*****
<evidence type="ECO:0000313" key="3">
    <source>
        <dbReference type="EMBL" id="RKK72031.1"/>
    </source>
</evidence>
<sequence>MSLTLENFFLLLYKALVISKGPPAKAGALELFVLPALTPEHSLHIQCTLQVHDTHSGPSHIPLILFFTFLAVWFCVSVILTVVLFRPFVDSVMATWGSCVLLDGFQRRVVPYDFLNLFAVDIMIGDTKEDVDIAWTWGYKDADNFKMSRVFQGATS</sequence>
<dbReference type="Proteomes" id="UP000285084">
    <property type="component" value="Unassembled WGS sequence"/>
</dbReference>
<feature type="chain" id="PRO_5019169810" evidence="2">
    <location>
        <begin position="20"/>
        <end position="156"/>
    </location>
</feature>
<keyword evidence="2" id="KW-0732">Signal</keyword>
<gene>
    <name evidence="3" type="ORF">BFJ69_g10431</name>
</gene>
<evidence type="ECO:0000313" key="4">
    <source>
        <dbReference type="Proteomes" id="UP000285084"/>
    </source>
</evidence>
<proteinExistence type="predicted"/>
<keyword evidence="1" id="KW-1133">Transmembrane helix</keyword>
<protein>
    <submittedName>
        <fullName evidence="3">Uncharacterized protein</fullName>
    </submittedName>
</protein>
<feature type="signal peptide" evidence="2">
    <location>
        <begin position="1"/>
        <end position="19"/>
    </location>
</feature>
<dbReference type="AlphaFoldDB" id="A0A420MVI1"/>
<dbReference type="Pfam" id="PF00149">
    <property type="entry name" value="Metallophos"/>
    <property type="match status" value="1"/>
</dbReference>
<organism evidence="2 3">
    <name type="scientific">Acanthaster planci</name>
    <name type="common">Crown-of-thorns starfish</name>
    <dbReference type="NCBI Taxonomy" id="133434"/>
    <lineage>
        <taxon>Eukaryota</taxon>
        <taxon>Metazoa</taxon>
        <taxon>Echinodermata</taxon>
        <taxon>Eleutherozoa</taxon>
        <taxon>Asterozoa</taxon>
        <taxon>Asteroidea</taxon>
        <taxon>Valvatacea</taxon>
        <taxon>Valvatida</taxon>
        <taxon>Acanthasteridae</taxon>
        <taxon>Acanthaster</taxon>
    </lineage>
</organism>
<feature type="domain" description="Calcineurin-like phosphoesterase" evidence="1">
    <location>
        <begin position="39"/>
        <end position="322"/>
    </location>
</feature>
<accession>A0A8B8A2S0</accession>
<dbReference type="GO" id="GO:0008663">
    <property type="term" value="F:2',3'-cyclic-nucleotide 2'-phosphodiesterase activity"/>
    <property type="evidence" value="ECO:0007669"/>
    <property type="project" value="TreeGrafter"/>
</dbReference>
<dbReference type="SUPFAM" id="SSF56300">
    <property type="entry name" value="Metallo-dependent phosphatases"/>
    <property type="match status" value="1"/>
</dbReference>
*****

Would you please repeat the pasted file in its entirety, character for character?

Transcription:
<evidence type="ECO:0000313" key="3">
    <source>
        <dbReference type="EMBL" id="RKK72031.1"/>
    </source>
</evidence>
<sequence>MSLTLENFFLLLYKALVISKGPPAKAGALELFVLPALTPEHSLHIQCTLQVHDTHSGPSHIPLILFFTFLAVWFCVSVILTVVLFRPFVDSVMATWGSCVLLDGFQRRVVPYDFLNLFAVDIMIGDTKEDVDIAWTWGYKDADNFKMSRVFQGATS</sequence>
<dbReference type="Proteomes" id="UP000285084">
    <property type="component" value="Unassembled WGS sequence"/>
</dbReference>
<feature type="chain" id="PRO_5019169810" evidence="2">
    <location>
        <begin position="20"/>
        <end position="156"/>
    </location>
</feature>
<keyword evidence="2" id="KW-0732">Signal</keyword>
<gene>
    <name evidence="3" type="ORF">BFJ69_g10431</name>
</gene>
<evidence type="ECO:0000313" key="4">
    <source>
        <dbReference type="Proteomes" id="UP000285084"/>
    </source>
</evidence>
<proteinExistence type="predicted"/>
<keyword evidence="1" id="KW-1133">Transmembrane helix</keyword>
<protein>
    <submittedName>
        <fullName evidence="3">Uncharacterized protein</fullName>
    </submittedName>
</protein>
<feature type="signal peptide" evidence="2">
    <location>
        <begin position="1"/>
        <end position="19"/>
    </location>
</feature>
<dbReference type="AlphaFoldDB" id="A0A420MVI1"/>
<dbReference type="Pfam" id="PF00149">
    <property type="entry name" value="Metallophos"/>
    <property type="match status" value="1"/>
</dbReference>
<organism evidence="2 3">
    <name type="scientific">Acanthaster planci</name>
    <name type="common">Crown-of-thorns starfish</name>
    <dbReference type="NCBI Taxonomy" id="133434"/>
    <lineage>
        <taxon>Eukaryota</taxon>
        <taxon>Metazoa</taxon>
        <taxon>Echinodermata</taxon>
        <taxon>Eleutherozoa</taxon>
        <taxon>Asterozoa</taxon>
        <taxon>Asteroidea</taxon>
        <taxon>Valvatacea</taxon>
        <taxon>Valvatida</taxon>
        <taxon>Acanthasteridae</taxon>
        <taxon>Acanthaster</taxon>
    </lineage>
</organism>
<feature type="domain" description="Calcineurin-like phosphoesterase" evidence="1">
    <location>
        <begin position="39"/>
        <end position="322"/>
    </location>
</feature>
<accession>A0A8B8A2S0</accession>
<dbReference type="GO" id="GO:0008663">
    <property type="term" value="F:2',3'-cyclic-nucleotide 2'-phosphodiesterase activity"/>
    <property type="evidence" value="ECO:0007669"/>
    <property type="project" value="TreeGrafter"/>
</dbReference>
<dbReference type="SUPFAM" id="SSF56300">
    <property type="entry name" value="Metallo-dependent phosphatases"/>
    <property type="match status" value="1"/>
</dbReference>